In May 2019, a small randomized controlled study by the US National Institutes of Health just showed that people eating a diet of ultra-processed food consumed more calories and gained more weight than those on a minimally-processed diet, despite meals being matched.
In the study, 20 inpatient adults underwent two diet phases. In the first phase of 2 weeks, 10 participants received ultra-processed foods and 10 participants received unprocessed diet. After 2 weeks, their diets were switched to the alternate diet. 3 meals were given a day, and meals were matched as closely as possible for calories, sugar, fat, fibre and macronutrients. The participants were also provided with snacks outside of their meals. They were told to eat as much or as little as they wanted. What they found was that the people on ultra-processed food ate about 500 more calories a day, as compared to people on unprocessed diets.
Also Read: Is More Rice Really Better?
On the topic of rice, another important thing to mention is the concept of Glycemic Index (GI). GI is a number assigned to carbohydrates in foods according to how they affect your blood sugar levels.
Industrialized Food System
There are benefits of ultra-processed foods: they are inexpensive, have a long shelf-life, are relatively safe from the microbiological perspective, provide important nutrients, and are highly convenient. You often just need to put a dish in the microwave and your meal will be ready in a few short minutes.
But if you look closely, you might notice that the rise in obesity, type 2 diabetes, hypertension and high cholesterol occurred in parallel with an increasingly industrialized food system. A large part of this system has dedicated considerable resources to making cheap, readily available ultra-processed foods. Ultra-processed foods have become more common worldwide, and now make up a significant portion of the majority of calories consumed in both developed and lesser developed countries. This, coupled with a sedentary lifestyle, has led to a variety of poor health outcomes.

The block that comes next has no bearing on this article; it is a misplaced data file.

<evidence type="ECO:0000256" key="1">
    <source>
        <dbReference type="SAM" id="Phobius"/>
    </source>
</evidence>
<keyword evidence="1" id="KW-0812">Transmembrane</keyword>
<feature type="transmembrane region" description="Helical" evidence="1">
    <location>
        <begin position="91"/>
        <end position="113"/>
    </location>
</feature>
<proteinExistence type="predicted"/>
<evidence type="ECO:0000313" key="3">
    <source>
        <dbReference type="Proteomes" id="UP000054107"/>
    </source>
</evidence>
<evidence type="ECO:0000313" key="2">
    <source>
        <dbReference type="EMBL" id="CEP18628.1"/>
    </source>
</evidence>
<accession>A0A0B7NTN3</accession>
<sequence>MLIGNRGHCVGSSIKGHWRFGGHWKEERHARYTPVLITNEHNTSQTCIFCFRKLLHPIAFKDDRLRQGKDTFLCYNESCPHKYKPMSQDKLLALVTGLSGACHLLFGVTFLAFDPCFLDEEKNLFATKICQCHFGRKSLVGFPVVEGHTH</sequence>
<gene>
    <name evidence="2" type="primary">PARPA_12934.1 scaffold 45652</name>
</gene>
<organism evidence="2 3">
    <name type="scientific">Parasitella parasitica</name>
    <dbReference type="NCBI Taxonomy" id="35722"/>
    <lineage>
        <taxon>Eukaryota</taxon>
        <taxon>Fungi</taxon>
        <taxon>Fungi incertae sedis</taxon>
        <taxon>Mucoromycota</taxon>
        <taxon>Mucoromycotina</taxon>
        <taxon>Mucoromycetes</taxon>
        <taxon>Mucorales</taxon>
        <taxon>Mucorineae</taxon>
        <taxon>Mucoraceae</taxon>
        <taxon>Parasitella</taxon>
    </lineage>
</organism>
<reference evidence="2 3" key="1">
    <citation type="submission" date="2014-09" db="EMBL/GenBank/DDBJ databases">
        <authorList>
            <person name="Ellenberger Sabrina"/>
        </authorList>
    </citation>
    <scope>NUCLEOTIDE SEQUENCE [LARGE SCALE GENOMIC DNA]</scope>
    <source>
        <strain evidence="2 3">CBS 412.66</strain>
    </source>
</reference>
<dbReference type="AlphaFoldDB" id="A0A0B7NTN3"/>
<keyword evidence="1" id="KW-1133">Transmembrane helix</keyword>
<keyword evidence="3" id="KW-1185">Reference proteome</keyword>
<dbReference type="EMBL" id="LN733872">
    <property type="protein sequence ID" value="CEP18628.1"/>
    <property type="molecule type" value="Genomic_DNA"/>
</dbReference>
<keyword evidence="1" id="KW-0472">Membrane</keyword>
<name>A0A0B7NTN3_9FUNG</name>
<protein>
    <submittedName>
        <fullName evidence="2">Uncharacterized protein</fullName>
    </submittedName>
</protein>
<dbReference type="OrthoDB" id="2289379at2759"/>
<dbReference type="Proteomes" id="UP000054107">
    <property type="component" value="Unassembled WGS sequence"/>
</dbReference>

Also Read: How Many Calories are there in CNY Snacks
The NOVA Food Classification System
So what is ultra-processed food? There is a classification called The NOVA food classification system which categorizes food into 4 categories:
- Unprocessed and minimally processed foods,
- Processed culinary ingredients,
- Processed foods and
- Ultra-processed foods.
Ultra-processed foods include foods such as soft drinks, packaged snacks, reconstituted meat, and pre-prepared frozen meals. Ultra-processed foods also include ingredients like sweeteners, colours, preservatives and food-derived substances like casein, lactose and gluten.
What Ultra-Processed Food Can Do To YOU.
Ultra-processed foods may facilitate overeating and the development of obesity because they are typically high in calories, salt, sugar, and fat. Even in this study, the conductors of the study found that the ultra-processed meals differed substantially from unprocessed meals in the proportion of added to total sugar, insoluble to total fibre, saturated to total fat, and the ratio of omega-6 to omega-3 fatty acids.
Ultra-processed foods have been suggested to be specially created to have supernormal appetitive properties (make you hungry) that may result in pathological eating behaviour and overeating.
Furthermore, ultra-processed foods have been theorized to disrupt the normal pathways your gut communicates with your brain. This may “confuse” your brain, and even if you are full, the gut is unable to tell the brain to stop eating. This is independent of how the food tastes or how many calories it contains.
2 weeks after this article was published, 2 more articles were published linking ultra-processed foods with heart attacks, strokes and early death. Last year, a study linked ultra-processed foods with cancer.
So what does this mean for us?
If you want to curb your insatiable appetite, live longer and minimize your risk of cancers, heart attacks and strokes, please do cut down your consumption of ultra-processed foods.
Our bodies were evolved to consume unprocessed foods such as vegetables, fruits, whole grains, seeds, nuts and unprocessed meats. We were not designed to eat foods processed in a laboratory that can last 5 years sitting on a shelf. While I am still guilty of getting a burger and fries from a fast-food joint, or of going to a convenience store to get a microwavable meal, I try my best to limit myself to such foods to at most once or twice a month. We can opt for better options and dine at places where food is cooked with fresh ingredients. Even better still, dine with friends and family at home!
Home-cooked meals (heating up frozen foods like pizza or instant pasta is not counted) provide an ideal setting to have real food and real company.
Home-cooked food is usually more moderated in the addition of ultra-processed foods, fats, sugar and salt. Snack on a carrot stick or a baked vegetable chip instead of a pack of fried potato chips.
Opt for the healthier food option today!
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